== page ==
On our journey through SE Asia, we’ve spent mornings sitting beside a rice field doing nothing but listening to the sounds around us while enjoying a freshly harvested coconut and laughing and smiling with Mama Wayan Suri. We’ve explored temples high in the mountains and stumbled into cockfights where we’re the only foreigners and Alli is the only woman. We’ve gone from finding remote waterfalls where locals would like more foreigners to visit, to talking about Balinese temples, the system of four “castes”, and the two-part cremation ceremonies that take place on Bali with villagers we have met along the way. We set out on this journey with goals of spending as much time as possible with locals and gaining confidence as travelers. After four months on the road, we are proud to say that we are having many more “local experiences” than we did when we first arrived and are more confident as travelers than ever before.
Part of it is being in the right place at the right time when it comes to meeting locals, but the other part of it is stepping outside of our comfort zone and being open to new things (two challenges that have helped boost our confidence).
When you arrive in a new place, halfway around the world, where you don’t speak the language, practice the religion, or understand the culture, it can be a bit intimidating to experience (or try to experience) elements of life as the locals do. Sure, there are people who jump in head first with no fear, drive off on their first day into local villages and head places where no one speaks a word of English… but for many travelers, like us, this is not something that is immediately within their comfort zone. For us, it took a little while to acclimate before we felt comfortable enough to venture off the beaten tourist path where English is commonly spoken and Western comforts are just a few steps away.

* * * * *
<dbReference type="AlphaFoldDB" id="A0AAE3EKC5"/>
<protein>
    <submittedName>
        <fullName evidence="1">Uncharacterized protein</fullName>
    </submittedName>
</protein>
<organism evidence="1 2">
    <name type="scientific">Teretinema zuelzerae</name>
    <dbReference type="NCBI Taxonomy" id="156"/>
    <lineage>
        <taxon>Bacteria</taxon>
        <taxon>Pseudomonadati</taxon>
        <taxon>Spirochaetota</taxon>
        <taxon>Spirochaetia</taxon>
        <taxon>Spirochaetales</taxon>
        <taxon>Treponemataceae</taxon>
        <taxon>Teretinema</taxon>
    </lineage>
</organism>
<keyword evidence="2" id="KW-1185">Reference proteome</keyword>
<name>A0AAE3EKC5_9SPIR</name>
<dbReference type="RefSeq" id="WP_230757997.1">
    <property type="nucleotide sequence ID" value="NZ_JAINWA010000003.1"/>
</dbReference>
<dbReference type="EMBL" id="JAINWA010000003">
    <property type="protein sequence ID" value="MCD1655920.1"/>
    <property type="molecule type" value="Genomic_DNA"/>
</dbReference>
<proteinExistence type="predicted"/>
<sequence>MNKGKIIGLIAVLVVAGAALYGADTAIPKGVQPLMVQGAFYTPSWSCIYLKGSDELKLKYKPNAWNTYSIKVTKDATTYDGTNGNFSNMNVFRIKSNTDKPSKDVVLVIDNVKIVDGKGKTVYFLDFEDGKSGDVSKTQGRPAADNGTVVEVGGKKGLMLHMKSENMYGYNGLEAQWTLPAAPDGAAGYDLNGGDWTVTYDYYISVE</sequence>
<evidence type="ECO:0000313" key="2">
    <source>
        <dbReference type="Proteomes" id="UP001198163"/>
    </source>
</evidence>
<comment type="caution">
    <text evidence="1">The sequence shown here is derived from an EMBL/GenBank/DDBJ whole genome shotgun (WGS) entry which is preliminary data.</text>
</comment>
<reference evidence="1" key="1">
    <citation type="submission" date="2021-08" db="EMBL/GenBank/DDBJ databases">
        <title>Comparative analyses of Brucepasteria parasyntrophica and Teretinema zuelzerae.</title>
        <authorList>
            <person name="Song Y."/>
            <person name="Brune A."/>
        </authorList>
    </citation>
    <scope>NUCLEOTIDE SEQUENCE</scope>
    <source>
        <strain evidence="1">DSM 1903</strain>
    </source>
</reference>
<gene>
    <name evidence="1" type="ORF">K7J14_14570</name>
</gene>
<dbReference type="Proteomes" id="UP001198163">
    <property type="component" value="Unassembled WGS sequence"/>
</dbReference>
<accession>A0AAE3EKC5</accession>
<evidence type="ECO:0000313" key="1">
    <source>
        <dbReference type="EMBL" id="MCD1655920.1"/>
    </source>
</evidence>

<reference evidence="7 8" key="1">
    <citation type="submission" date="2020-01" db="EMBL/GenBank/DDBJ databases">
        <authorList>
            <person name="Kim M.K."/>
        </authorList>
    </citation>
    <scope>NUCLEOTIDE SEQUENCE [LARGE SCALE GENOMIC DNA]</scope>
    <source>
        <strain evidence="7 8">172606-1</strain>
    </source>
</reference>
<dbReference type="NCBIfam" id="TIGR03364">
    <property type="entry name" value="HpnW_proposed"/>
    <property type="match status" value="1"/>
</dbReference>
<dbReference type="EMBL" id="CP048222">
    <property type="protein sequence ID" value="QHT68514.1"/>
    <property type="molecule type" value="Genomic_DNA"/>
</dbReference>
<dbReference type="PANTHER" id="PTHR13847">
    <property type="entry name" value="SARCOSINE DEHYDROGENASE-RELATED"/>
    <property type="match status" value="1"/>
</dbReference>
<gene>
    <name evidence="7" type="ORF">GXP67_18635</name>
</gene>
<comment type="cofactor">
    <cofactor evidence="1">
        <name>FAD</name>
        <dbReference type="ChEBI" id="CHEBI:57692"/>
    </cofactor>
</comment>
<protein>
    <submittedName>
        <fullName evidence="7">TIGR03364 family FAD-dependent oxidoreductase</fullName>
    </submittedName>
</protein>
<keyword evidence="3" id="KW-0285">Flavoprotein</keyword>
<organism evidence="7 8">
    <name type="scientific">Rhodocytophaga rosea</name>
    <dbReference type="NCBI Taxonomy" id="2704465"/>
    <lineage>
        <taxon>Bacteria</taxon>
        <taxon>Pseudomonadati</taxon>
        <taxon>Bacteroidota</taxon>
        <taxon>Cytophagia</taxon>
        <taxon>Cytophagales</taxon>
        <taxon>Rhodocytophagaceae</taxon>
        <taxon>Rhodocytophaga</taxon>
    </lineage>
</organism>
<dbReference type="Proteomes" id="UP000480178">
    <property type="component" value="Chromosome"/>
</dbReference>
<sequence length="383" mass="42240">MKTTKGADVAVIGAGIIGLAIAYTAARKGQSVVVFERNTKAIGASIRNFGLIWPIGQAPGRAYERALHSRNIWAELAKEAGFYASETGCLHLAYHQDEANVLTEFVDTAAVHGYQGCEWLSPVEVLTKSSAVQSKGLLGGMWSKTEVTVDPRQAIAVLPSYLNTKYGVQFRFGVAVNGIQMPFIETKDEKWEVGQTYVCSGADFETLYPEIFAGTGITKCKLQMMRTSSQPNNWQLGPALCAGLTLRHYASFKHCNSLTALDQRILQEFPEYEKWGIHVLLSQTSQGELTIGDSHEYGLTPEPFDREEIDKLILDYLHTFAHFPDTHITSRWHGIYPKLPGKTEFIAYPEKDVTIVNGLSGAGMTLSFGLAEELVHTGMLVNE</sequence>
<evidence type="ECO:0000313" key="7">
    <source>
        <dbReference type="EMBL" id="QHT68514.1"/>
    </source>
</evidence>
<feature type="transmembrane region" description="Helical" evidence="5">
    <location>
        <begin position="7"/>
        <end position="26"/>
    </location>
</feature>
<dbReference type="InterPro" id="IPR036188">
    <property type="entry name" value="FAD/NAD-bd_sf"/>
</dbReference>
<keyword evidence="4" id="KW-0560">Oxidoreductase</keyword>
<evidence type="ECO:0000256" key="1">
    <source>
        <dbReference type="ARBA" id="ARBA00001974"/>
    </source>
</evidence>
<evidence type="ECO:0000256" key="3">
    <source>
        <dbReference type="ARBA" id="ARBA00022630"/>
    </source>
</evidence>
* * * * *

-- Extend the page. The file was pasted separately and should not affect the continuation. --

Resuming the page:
We started this crazy year-long journey just over four months ago when we landed at Ngurah Rai airport in Bali delirious from our 30 hours of travel. At that point, we were wondering what we’d gotten ourselves into, how we were going to get around, and sooooo much more. Taking part in local experiences was a goal of ours before we left, but we weren’t quite ready on day one (or two… or even three for that matter) to venture off and find them on our own!
Nevertheless, after a few days passed (and we got our bearings), we started venturing out. What began as simply smiling and saying hello to all the locals we encountered turned into chatting with locals whenever we could, finding local eats where people don’t always speak English and the best way to order is simply by pointing to things on a menu.
From there we started getting up early and enjoyed participating in morning markets, or the morning “rush” (which is quite relaxed and civilized) as kids are driven to school and locals head to work. We strayed far off the beaten path looking for wonderful places and were led down a mountainside by a young, local girl to an extremely remote and incredibly beautiful waterfall on Lombok Island. We made friends with an amazing group of Malaysian and Singaporean dive instructors on Tioman Island, wandered through small villages in Thailand and Bali, and explored the countryside of each place we traveled. Now, we’re continuing our journey of learning and appreciating all that is around us.
We’ve sought out more opportunities to spend time and learn from locals than ever before, have practiced saying “yes” to more things & people, and have started conversations with anyone we come across. The experiences and lessons we have learned as a result have been life-changing.
It can take some time to work up the courage to try new things and to venture into the unknown, but it is so rewarding (and something you will rarely regret)! A journey abroad can be a whirlwind of new relationships, unforgettable moments, and of course epic adventures, but it can also be filled with many of life’s most important lessons.
Check out part 1 of The Traveler’s Journey Series where we discuss the importance of leaving your expectations at the gate.
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